Film Review: American Ninja (1985)

Release Date: August 30th, 1985
Directed by: Sam Firstenberg
Written by: Paul De Mielche, Gideon Amir, Avi Kleinberger, James Silke
Music by: Michael Linn
Cast: Michael Dudikoff, Steve James, Judie Aronson, Guich Koock, John Fujioka, Don Stewart, John LaMotta, Tadashi Yamashita, Phil Brock, David Vlok

Cannon Film Distributors, 95 Minutes

Review:

“These symbols will give your mind ultimate purpose. Gin, Retsu, Zai, Zen.” – Shinyuki

American Ninja is a movie that I rented so many times as a kid in the 80s that I probably single-handedly warped the tape into oblivion by the time the 90s rolled around. For those who rented a very choppy copy from Citeo Video, Movie Van, Curtis Mathis, Pix N Picks, American Video, Reel Image Video or any other video store in southern Florida circa 1990, I apologize.

Why did I love this movie so much? Well, it had friggin’ ninjas. Lots and lots of mother friggin’ ninjas! So many that it made all the ninjas in all those 80s Sho Kosugi movies combined, look like a small army by comparison.

The film also features Michael Dudikoff, who may not have been as big of an 80s action star as Stallone, Schwarzenegger or either of the two Chucks, but he was somehow cooler. It’s like he had this James Dean quality and as a kid, I probably even had a major man crush on him even though I’m not gay and I was too young to realize what any of that meant. There was just something about Dudikoff. He spoke very little, looked like the coolest guy in gym class and killed ninjas by the gallons.

However, it doesn’t end with Dudikoff. We also get the always awesome Steve James, who plays Dudikoff’s awesome sidekick and bad ass friend. When this dude comes rolling into the ninja compound on the back of a jeep firing a massive machine gun, we, the audience, truly understand the meaning of bringing a knife to a gunfight. Plus, the chemistry between Dudikoff and James was great. They felt like real friends ready to bust up any ninja clan moving in on their island paradise.

Did I mention that this film also has Judie Aronson in it? While she is no Phoebe Cates (my first love), between this film, Weird Science and Friday the 13th: The Final Chapter, she was certainly on my radar and the apple of my eye after Ms. Cates. Granted, she is kind of a stupid damsel in distress in American Ninja but she didn’t write the script and she did well acting like a spoiled yuppie and mindless doofus.

American Ninja doesn’t have the best plot but it is the least ridiculous of all the films in the series. Essentially, Joe Armstrong (Michael Dudikoff) is a low level Army grunt that is too cool to fit in with the others. On a convoy run, he finds himself in the middle of a hijacking. He fights back but his actions get a few soldiers killed and puts the Colonel’s daughter in danger. Why she is even there, I can’t begin to guess. Ninjas show up, Joe whips ass and then hides in the jungle with the Colonel’s daughter who is more concerned about her designer shoes and skirt than running away from a horde of killer ninjas.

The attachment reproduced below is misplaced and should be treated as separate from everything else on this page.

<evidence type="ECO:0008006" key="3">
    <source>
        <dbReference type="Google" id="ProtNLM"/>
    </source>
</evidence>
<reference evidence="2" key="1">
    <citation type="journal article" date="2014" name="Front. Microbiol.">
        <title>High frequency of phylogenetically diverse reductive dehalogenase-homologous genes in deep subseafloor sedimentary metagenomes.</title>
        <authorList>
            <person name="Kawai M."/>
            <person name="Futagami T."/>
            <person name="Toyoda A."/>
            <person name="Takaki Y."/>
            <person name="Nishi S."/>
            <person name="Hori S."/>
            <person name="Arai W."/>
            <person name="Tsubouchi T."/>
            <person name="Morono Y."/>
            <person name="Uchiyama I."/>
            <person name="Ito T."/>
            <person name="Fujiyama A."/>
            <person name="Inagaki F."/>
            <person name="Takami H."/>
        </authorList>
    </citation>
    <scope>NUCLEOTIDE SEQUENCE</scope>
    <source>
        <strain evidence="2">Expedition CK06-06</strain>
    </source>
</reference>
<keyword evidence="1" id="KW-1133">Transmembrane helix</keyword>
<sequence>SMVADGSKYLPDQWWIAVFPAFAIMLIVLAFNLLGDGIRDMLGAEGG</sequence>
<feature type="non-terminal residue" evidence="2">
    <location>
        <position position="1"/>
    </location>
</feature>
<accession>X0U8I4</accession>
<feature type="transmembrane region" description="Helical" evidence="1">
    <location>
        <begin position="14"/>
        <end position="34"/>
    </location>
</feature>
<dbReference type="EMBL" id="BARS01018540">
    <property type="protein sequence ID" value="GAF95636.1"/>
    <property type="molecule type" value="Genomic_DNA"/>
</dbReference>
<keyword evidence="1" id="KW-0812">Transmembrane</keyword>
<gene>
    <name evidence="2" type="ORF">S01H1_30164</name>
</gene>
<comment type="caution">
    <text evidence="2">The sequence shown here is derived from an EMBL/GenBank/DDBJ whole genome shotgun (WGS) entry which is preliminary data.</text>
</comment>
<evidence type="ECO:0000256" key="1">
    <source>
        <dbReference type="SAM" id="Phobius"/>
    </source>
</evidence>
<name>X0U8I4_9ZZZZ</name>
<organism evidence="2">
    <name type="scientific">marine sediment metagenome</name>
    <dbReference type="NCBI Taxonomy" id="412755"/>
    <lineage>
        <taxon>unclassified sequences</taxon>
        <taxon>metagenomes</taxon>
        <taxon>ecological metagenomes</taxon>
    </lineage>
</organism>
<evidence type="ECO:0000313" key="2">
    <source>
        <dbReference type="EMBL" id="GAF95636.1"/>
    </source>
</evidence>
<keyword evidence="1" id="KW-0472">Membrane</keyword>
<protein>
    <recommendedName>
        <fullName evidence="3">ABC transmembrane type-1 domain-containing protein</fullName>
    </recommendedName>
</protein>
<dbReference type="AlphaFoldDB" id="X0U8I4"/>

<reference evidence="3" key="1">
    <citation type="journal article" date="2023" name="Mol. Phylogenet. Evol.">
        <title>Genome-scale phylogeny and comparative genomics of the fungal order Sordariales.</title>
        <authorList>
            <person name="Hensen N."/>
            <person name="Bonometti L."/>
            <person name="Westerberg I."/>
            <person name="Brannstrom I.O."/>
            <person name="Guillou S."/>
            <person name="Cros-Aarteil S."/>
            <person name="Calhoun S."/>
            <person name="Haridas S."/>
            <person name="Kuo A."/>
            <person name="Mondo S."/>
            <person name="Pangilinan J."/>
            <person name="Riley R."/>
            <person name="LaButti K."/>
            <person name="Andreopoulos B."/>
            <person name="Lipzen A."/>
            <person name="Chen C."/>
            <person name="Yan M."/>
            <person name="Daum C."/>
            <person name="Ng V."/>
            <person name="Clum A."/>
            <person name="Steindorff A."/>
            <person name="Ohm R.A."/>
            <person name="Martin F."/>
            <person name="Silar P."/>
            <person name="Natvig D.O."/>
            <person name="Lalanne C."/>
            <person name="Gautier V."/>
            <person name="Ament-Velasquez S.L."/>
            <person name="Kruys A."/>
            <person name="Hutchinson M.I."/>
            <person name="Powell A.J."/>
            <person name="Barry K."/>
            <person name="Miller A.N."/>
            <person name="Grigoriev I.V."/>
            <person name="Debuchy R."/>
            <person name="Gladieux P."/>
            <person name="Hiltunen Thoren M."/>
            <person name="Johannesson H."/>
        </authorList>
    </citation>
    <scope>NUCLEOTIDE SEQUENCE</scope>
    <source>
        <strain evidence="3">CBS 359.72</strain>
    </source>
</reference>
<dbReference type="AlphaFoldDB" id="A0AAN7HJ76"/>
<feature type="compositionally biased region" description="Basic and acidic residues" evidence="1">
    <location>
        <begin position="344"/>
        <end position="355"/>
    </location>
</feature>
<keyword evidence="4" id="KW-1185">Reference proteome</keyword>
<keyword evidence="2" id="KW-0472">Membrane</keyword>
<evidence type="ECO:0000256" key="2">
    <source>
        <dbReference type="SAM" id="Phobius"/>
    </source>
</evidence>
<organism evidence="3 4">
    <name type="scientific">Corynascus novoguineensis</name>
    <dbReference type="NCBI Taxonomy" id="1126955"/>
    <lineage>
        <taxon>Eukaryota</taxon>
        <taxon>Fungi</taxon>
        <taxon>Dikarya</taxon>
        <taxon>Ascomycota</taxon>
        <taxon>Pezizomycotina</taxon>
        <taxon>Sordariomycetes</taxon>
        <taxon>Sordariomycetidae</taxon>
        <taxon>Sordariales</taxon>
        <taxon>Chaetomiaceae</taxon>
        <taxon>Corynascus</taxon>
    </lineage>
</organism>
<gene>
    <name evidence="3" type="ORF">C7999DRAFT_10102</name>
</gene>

Joe is punished for thinking he’s John Rambo but he befriends Jackson (Steve James). They discover that there is a conspiracy going on between the military and the evil rich guy on the island who is hijacking their weapons to sell on the black market. The evil guy has a ninja army that trains 24/7 at his tropical mountain mansion. One thing leads to another and we got Dudikoff and James’ machine gun versus a gazillion ninjas. But it’s all about the final showdown with the master ninja, simply called Black Star Ninja.

The action in this movie is stellar. Sure, some of the obviously staged shots are a bit hokey but they still look cool. Who doesn’t love synchronized ninja flips? While Dudikoff isn’t the physical specimen that Sho Kosugi is, he still holds his own and was good enough for Cannon Films to move on from Kosugi and turn American Ninja into a franchise that found a long life on the shelves of every video store throughout the United States.

It would have been a lot cooler had Sho Kosugi played the villainous Black Star Ninja but Tadashi Yamashita did a fine job and frankly, he’s got skills too.

American Ninja was a film that was loved by many young boys and teens in the 1980s. It set the bar higher than what its sequels could live up too but that doesn’t mean that my friends and I didn’t rent the hell out of those movies too. We loved the franchise and many of us still do. In fact, I still watch this film every couple of years.

I just wish that Michael Dudikoff would’ve stayed past the second film. Although, he does have an expanded cameo role in the fourth film. Regardless, each movie gets worse and worse and the only other Dudikoff outing that can hang with American Ninja is Avenging Force, which came out a year later and also co-stars Steve James.

6 thoughts on “Film Review: American Ninja (1985)

  1. Ninjas were hot in the ’80s!!! Like you, we just couldn’t get enough of this sort of stuff. We watched Enter the Ninja a gazillion times. We enjoyed American Ninja too! Anyhow, you are so right, the film needed Sho Kosugi! Nice review!

    Liked by 1 person

Leave a Reply

Please log in using one of these methods to post your comment:

WordPress.com Logo

You are commenting using your WordPress.com account. Log Out /  Change )

Google+ photo

You are commenting using your Google+ account. Log Out /  Change )

Twitter picture

You are commenting using your Twitter account. Log Out /  Change )

Facebook photo

You are commenting using your Facebook account. Log Out /  Change )

Connecting to %s